June 4, 2005
Airlines to Begin Tallying Pet Casualties
WASHINGTON -- Plenty of vacation guides list camps that allow dogs or rank pet-friendly hotels, but until now there's been no way to know which airlines are safest for four-legged travelers.
That's about to change. Starting June 15, airlines must report how many pets are killed, lost or injured on their flights.
The government estimates 2 million animals fly commercially every year. Many airlines allow small pets to travel in portable kennels under seats, where the owners are responsible for their safety. Larger pets travel in cargo holds, where they can be exposed to extreme heat or cold and loud noises from plane engines.
Nobody knows how many pets are killed or injured. Lisa Weisberg, spokeswoman for the American Society for the Prevention of Cruelty to Animals, suggested 1 percent, which would mean 20,000 animals per year. The airlines say that's far too high.
But no one disputes that accidents do happen.
When Sarah Stano's husband was transferred from Portland, Ore., to Greensboro, N.C., she chose Delta Airlines to fly them there because it was the only carrier that would let her carry her three cats in the cabin.
But at the airport she discovered one of the containers was too big to fit under the seat. Hereford, a fluffy white cat with black spots, had to go in the cargo hold.
"I'll never forget the look he gave me when they took him away," Stano said.
When Stano and her two children arrived late at night in Greensboro, they found out Hereford had died from either cold or lack of cabin pressure. "We were really kind of devastated about the whole thing," Stano said.
Stano sued Delta and reached an undisclosed settlement.
Delta spokeswoman Benet Wilson said the airline does its best to accommodate pets but doesn't comment on individual cases.
Weisberg's organization pushed Congress to pass the law requiring the airlines to report animal casualties. Supporters wanted it to cover animals shipped to zoos and those used for research and breeding, as well as household pets, and to require that cargo holds be temperature-controlled.
Airlines fought the effort, and lawmakers ended up approving a rule that requires tallying injuries and deaths of household pets.
Jack Evans, spokesman for the Air Transport Association, said the requirement could produce misleading information because the data will not include a casualty rate. An airline that carries many pets may appear to have a worse record than an airline that carries far fewer because it will have a higher number of injuries and deaths, said Evans, whose organization represents major airlines.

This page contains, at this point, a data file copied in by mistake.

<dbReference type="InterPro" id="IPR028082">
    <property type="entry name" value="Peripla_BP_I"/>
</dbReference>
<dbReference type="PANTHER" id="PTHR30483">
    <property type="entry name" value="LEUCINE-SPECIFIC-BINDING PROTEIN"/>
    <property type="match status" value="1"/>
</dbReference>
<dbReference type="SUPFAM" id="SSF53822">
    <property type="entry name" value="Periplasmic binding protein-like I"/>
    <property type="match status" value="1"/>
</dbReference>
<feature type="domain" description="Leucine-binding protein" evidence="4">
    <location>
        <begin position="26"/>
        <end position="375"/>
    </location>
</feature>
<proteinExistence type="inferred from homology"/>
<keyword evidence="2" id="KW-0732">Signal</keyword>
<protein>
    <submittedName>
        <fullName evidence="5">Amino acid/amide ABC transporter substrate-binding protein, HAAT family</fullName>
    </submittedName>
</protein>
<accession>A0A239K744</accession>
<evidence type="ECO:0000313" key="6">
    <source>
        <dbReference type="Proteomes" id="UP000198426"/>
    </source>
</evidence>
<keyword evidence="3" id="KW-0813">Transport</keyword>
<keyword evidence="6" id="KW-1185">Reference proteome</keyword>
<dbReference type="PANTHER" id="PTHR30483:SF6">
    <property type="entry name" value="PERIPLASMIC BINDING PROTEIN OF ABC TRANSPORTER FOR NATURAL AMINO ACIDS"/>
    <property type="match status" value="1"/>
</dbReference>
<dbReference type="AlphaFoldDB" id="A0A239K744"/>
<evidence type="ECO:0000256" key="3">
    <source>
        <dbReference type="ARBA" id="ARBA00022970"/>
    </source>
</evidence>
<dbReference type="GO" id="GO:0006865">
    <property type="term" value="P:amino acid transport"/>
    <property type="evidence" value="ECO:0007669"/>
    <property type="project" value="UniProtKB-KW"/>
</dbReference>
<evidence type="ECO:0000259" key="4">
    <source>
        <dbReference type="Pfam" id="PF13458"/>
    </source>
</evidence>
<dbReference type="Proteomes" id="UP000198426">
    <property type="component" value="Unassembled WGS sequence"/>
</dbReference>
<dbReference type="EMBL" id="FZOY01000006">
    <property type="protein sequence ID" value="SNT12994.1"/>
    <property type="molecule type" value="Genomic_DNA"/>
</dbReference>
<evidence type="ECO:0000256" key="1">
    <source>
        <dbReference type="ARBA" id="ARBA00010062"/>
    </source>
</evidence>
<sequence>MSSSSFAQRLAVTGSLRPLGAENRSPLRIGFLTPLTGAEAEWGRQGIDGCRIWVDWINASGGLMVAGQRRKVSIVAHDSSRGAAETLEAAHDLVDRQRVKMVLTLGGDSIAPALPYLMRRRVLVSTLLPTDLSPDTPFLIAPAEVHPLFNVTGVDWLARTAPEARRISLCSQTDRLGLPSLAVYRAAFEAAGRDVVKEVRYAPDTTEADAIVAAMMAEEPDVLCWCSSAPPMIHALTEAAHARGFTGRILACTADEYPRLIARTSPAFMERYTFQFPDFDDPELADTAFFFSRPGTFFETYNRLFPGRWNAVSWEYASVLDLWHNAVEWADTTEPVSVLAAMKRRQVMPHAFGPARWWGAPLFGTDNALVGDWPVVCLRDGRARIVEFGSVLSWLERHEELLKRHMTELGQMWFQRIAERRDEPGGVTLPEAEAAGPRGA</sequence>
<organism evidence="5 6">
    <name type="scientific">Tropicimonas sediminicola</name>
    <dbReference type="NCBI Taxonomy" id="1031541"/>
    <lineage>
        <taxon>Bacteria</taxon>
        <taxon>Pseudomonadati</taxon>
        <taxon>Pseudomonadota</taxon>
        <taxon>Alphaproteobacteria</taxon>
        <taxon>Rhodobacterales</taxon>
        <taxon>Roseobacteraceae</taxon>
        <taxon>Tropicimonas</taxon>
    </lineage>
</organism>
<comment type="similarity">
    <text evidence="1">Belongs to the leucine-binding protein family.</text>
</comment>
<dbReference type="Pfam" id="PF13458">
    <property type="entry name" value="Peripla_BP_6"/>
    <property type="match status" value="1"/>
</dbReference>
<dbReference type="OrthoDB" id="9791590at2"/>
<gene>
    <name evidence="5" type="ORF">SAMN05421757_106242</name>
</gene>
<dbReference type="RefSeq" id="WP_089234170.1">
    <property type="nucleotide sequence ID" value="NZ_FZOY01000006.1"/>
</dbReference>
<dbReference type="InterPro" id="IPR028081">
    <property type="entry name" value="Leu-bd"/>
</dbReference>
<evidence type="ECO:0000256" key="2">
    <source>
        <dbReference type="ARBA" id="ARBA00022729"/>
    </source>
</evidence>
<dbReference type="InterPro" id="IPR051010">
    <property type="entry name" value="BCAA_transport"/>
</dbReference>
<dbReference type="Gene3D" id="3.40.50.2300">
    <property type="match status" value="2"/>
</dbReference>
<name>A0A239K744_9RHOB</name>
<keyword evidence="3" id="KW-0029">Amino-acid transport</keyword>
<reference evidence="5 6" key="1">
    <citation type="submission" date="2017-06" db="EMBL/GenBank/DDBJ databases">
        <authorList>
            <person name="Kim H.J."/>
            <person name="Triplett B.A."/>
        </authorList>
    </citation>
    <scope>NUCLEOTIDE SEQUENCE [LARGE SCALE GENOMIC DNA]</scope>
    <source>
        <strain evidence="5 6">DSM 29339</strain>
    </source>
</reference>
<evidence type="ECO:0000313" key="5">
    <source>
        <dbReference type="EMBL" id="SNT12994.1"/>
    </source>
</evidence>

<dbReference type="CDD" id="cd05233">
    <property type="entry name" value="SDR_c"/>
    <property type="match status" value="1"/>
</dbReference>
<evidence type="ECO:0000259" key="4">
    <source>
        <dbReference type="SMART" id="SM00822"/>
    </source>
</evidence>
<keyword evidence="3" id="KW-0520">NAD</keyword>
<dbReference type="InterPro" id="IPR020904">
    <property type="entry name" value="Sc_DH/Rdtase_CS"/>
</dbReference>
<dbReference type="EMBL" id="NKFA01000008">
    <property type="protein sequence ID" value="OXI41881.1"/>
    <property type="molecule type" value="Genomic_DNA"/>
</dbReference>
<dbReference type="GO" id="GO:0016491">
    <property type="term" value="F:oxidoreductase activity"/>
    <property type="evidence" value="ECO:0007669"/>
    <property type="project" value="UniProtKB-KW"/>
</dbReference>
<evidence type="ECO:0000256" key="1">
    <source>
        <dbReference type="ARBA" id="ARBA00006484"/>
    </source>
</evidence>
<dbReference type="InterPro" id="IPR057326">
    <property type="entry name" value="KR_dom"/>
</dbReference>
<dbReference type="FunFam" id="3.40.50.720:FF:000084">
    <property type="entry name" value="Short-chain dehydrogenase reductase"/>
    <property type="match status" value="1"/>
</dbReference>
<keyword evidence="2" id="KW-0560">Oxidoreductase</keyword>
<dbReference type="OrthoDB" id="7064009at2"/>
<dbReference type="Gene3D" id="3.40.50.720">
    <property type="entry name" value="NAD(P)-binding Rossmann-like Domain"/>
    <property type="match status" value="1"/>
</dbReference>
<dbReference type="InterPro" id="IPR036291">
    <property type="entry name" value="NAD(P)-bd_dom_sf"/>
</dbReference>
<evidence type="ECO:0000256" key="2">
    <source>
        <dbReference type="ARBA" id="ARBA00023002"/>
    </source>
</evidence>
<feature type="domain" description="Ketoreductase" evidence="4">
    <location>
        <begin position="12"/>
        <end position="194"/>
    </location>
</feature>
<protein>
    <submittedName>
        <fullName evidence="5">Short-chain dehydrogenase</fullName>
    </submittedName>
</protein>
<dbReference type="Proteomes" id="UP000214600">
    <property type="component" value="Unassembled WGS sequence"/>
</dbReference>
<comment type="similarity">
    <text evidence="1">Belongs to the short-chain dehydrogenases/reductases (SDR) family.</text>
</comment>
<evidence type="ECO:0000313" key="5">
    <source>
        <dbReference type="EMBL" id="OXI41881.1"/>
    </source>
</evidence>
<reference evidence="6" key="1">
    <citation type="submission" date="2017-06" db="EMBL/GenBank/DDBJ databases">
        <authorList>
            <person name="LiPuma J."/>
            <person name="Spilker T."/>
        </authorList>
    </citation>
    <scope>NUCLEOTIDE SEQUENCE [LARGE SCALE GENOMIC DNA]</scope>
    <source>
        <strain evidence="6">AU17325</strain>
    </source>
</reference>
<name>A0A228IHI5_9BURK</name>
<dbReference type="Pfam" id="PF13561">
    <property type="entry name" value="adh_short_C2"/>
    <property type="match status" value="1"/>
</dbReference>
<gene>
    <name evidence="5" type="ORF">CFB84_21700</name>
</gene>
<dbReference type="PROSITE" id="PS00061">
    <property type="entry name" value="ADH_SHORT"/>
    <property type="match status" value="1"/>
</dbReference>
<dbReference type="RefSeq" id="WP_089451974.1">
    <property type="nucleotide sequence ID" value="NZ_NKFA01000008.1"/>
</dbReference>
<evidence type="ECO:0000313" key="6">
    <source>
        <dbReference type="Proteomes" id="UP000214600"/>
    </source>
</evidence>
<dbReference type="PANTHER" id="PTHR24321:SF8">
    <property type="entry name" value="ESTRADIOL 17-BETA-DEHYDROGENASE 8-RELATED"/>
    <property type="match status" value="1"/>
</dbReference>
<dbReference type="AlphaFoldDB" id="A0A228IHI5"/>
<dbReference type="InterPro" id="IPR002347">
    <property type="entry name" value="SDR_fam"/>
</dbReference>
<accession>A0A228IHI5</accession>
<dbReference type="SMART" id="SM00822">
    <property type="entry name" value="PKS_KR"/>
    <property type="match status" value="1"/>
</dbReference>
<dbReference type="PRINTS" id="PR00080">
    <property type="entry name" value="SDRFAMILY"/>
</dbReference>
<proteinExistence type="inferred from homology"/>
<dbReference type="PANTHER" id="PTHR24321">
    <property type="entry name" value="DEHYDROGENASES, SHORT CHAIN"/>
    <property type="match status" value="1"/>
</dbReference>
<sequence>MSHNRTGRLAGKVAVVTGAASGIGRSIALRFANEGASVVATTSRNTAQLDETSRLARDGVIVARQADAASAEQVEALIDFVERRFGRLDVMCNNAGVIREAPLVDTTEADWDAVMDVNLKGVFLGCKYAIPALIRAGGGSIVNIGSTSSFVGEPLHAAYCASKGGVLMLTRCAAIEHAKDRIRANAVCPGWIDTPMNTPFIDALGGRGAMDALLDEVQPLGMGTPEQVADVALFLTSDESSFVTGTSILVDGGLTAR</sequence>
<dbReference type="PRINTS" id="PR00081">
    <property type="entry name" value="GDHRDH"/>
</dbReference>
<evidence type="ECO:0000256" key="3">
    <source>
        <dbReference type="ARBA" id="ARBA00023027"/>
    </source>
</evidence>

David Stempler, president of the Airline Travelers Association, said the new requirement may make some airlines reluctant to carry animals.
"Be careful what you wish for," Stempler said. "Some carriers might do what Southwest does, which is not carry pets at all."
Southwest spokeswoman Edna Ruano said the airline can't guarantee that animals would be comfortable and safe because it doesn't have extra staff to take care of them between flights. Like most airlines, Southwest does allow seeing-eye dogs and other service animals in the cabin.
United Air Lines transports all types of animals, from household pets to silverback gorillas and beluga whales. It even has awarded extra frequent flier miles to people who bring their pets with them.
"A lot of our customers enjoy traveling with their pets," said United spokeswoman Robin Urbanski. As more hotel chains offer perks like pet massages and dog walkers, more people are bringing their animal companions along on trips, she said.
Tips For Taking Your Pet on the Plane
"¢ Check with your airline first before bringing your pet to the airport.
"¢ Many airlines allow small pets to be carried in the passenger cabin, but make sure your kennel fits under the seat.
"¢ Before your trip, take your pet to the veterinarian for a checkup and make sure vaccinations are up-to-date. Do not give your pet tranquilizers unless prescribed by a veterinarian.
"¢ Don't feed your pet four to six hours before departure.
"¢ Make sure your pet is wearing a collar and an ID tag with destination information in case he escapes.
"¢ Book a direct flight and take the same flight as your pet. Avoid travel during busy travel times; your pet is more likely to be roughly handled then.
"¢ Don't ship pug-nosed animals such as Pekingese or bulldogs in cargo holds because their short nasal passages make them vulnerable to oxygen deprivation and heat stroke.
"¢ Buy a shipping crate that's approved by the Agriculture Department and large enough for your pet to stand, sit and change position comfortably.
"¢ Write "Live Animal" in big letters on the side and top of the crate. Draw arrows to show the upright position. On top of the crate, write the name, address and telephone number of the pet's destination, and who is picking up the animal.
"¢ Tape a photograph of the pet on top of the crate in case it escapes.
"¢ Line the crate bottom with bedding to absorb the impact from an accident.
"¢ Freeze your pet's water so it won't spill during loading but will melt by the time the pet is thirsty. Tape a small pouch, preferably of cloth, of dried food outside the crate.
On the Net:
Transportation Department Airline Consumer Report: http://airconsumer.ost.dot.gov/reports/